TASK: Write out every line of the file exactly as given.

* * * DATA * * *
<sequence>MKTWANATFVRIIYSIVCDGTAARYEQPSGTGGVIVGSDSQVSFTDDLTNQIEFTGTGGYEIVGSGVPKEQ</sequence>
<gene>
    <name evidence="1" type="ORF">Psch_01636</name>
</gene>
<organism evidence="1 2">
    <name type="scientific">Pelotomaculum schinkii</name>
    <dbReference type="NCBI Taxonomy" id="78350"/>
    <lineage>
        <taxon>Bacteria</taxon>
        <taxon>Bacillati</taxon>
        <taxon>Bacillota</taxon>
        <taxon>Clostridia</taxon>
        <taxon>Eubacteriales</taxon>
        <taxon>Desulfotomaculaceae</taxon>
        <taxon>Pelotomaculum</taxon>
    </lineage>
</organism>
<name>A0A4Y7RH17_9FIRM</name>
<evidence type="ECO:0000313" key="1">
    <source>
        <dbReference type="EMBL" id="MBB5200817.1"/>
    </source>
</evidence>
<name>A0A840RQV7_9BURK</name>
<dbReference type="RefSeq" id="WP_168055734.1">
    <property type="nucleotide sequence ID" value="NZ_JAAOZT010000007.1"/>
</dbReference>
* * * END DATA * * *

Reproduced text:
<sequence>MKTWANATFVRIIYSIVCDGTAARYEQPSGTGGVIVGSDSQVSFTDDLTNQIEFTGTGGYEIVGSGVPKEQ</sequence>
<gene>
    <name evidence="1" type="ORF">Psch_01636</name>
</gene>
<organism evidence="1 2">
    <name type="scientific">Pelotomaculum schinkii</name>
    <dbReference type="NCBI Taxonomy" id="78350"/>
    <lineage>
        <taxon>Bacteria</taxon>
        <taxon>Bacillati</taxon>
        <taxon>Bacillota</taxon>
        <taxon>Clostridia</taxon>
        <taxon>Eubacteriales</taxon>
        <taxon>Desulfotomaculaceae</taxon>
        <taxon>Pelotomaculum</taxon>
    </lineage>
</organism>
<name>A0A4Y7RH17_9FIRM</name>
<evidence type="ECO:0000313" key="1">
    <source>
        <dbReference type="EMBL" id="MBB5200817.1"/>
    </source>
</evidence>
<name>A0A840RQV7_9BURK</name>
<dbReference type="RefSeq" id="WP_168055734.1">
    <property type="nucleotide sequence ID" value="NZ_JAAOZT010000007.1"/>
</dbReference>